Aisha is a full-time caregiver for her mother and a full-time advocate for young caregivers worldwide. I’m grateful to #CareChat for bringing us together!
Aisha Adkins is a writer, advocate, and speaker based in Atlanta, Georgia. A graduate of Georgia Southern University, with a Bachelor’s of Science in Sociology, this authentic storyteller is driven by faith, inspired by family, and eager to use her talents to affect positive social change. She is a full-time caregiver for her mother and founder of Our Turn 2 Care. When she is not a doting daughter and agent of change, she enjoys classic film, live music, and nature.
What’s your caregiving story?
I became my mother’s full-time caregiver when she was diagnosed with Frontotemporal Dementia in 2013. I have also been an occasional caregiver for my father off and on since 2006; he has suffered 3 strokes, a Transient Ischemic Attack (TIA), and a heart attack. My parents are high school sweethearts and have been married for 42 years. My father has made a full recovery, but my mother continues to need care.
What’s the hardest part of being a caregiver?
The hardest part of being a caregiver is finding the strength to do as much as you can while accepting the things you cannot change. Everyone’s caregiving experience is different, but I find that I spend a lot of time trying to prevent or fix problems. Unfortunately, the reality is that I cannot change my mother’s illness. I cannot restore her memories or undo her diagnosis. I cannot turn back the hands of time, as much as I would like to. For me, this is where my faith comes into play. Every day I must decide to do what I can to make my mother as happy and as comfortable as possible, accept that there are some things I will be unable to change, and trust God to handle all the rest.
What do you need the most as a caregiver?
As a younger caregiver, particularly when I started at age 27, I desperately needed people to understand my circumstances rather than tell me what they thought I should do. When people learn that a young person is a caregiver, there is a tendency for a lot of instructions to be thrown around, but very little effort to understand the dilemma that we often face. While we understand that the time to build our careers and families may be peaking, we are also conflicted because time with our loved ones may be limited. Our paths may not be “traditional” but hopefully careers and romantic relationships will always be there; we only have one set of parents. Yes, respite care and financial support are incredibly important, but it is difficult to properly utilize those things when those in your immediate circles dictate more than listen.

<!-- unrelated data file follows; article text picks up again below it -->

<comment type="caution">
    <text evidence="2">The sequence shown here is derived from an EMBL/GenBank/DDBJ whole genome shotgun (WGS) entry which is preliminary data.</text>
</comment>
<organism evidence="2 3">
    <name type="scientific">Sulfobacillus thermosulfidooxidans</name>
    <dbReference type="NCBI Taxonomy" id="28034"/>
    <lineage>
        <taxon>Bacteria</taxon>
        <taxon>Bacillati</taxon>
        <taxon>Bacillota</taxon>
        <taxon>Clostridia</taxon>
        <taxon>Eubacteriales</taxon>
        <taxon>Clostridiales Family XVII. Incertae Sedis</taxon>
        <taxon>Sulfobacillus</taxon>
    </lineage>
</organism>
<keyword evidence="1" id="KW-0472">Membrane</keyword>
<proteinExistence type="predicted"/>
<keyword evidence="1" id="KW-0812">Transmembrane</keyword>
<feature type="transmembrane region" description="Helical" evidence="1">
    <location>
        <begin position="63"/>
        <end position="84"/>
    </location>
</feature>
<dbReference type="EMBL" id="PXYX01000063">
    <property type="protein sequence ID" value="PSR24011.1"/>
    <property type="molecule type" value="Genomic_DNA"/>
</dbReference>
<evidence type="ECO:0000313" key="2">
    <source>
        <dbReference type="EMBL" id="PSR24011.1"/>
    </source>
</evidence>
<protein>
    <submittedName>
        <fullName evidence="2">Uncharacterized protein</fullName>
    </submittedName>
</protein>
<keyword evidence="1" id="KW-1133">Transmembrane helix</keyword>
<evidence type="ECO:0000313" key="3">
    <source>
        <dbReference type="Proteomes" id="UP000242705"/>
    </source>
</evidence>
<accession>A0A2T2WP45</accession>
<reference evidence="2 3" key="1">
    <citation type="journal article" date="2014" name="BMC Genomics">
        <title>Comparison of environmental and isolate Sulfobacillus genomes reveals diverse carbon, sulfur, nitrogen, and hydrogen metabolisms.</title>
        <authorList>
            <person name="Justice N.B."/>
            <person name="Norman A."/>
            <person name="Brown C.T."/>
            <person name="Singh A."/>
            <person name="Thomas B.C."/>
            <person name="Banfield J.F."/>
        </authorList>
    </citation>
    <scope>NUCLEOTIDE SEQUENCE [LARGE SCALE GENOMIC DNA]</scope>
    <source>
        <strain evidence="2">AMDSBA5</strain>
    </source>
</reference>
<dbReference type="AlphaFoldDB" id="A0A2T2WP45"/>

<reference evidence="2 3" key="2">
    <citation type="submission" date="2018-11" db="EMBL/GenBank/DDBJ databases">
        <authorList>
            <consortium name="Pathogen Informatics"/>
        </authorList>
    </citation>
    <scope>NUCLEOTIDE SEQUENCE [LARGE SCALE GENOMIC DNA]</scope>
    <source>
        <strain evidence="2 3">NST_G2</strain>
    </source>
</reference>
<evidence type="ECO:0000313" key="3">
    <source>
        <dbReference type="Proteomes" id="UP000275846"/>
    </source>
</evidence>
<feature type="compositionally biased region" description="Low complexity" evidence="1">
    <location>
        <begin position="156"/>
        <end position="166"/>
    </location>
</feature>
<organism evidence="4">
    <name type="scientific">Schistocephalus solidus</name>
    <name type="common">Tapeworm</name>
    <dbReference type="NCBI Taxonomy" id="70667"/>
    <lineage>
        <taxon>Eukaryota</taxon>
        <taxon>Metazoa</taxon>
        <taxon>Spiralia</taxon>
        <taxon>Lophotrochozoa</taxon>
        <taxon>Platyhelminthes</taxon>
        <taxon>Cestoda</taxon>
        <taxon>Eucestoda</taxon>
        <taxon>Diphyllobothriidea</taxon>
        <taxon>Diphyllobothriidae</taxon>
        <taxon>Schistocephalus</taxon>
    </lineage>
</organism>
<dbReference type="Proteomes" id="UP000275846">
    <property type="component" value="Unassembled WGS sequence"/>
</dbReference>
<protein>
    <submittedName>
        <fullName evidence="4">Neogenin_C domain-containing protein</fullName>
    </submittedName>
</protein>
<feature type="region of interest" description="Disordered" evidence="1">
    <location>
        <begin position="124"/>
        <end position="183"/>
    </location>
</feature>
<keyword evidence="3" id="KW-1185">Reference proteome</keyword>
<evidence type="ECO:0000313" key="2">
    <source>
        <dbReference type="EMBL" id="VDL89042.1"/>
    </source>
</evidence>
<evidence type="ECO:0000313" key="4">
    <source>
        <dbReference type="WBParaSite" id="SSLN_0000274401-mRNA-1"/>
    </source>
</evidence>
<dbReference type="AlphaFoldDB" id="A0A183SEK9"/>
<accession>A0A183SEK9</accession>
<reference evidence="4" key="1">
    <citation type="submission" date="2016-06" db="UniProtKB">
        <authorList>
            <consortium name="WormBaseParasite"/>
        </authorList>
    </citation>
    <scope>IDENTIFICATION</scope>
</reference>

What worries you the most as a caregiver?
What worries me most as a younger caregiver is life after caregiving. For full-time caregivers, caregiving can become your entire identity. But caregivers are people, too! We are multi-faceted with interests, hopes, dreams, goals, and aspirations. Many caregivers had jobs or have their own families. Young caregivers may feel that they are missing out on the chance to succeed in their education or career. Once our role as caregiver comes to an end, we wonder if we will be capable of returning to school or enter the workforce without limited or dated work experience. How will we earn a living to support ourselves? We are often socially isolated and worry about where we will fit in as our peers marry and build their families. Will we grow old alone? Thinking about the future can be very daunting and overwhelming.
What do you want people to know about caregiving/your caregiving life?
My caregiving life is a testament to my love for my family. Caring for my mother is not something I do out of obligation; I am committed to spending as much time with her as I can while she is still here and caregiving provides a way for me to do that. I understand that her condition will continue to progress and deteriorate to the point where the help she needs will extend beyond the scope of my capabilities; there will be a time when my mother will need the constant help of a healthcare professional. But until then, I am committed to showing my mother love through providing care for her. My life may not look like the lives of other millennials, but I have different priorities than many millennials, and I’m more than okay with that.
If you got unexpected time off from caregiving, what would you do/where would you go?
If I got expected time off from caregiving, I think I would go to a park and have a picnic in the grass. I would have delicious food and enjoy the fresh air and the sun on my face. It seems like a really small, simple thing, but it’s something I’ve not done in years and is my idea of a really pleasant day. I am easy to please but sincere in my wishes!
Thank you for sharing your story, Aisha. And thanks for all you do as a millennial caregiver, both in caring for your parents and in raising awareness of millennial caregivers’ unique needs. I also love how what you’re doing is forging a better future for all caregivers. It’s an honor knowing you and I’m excited to see what you do next!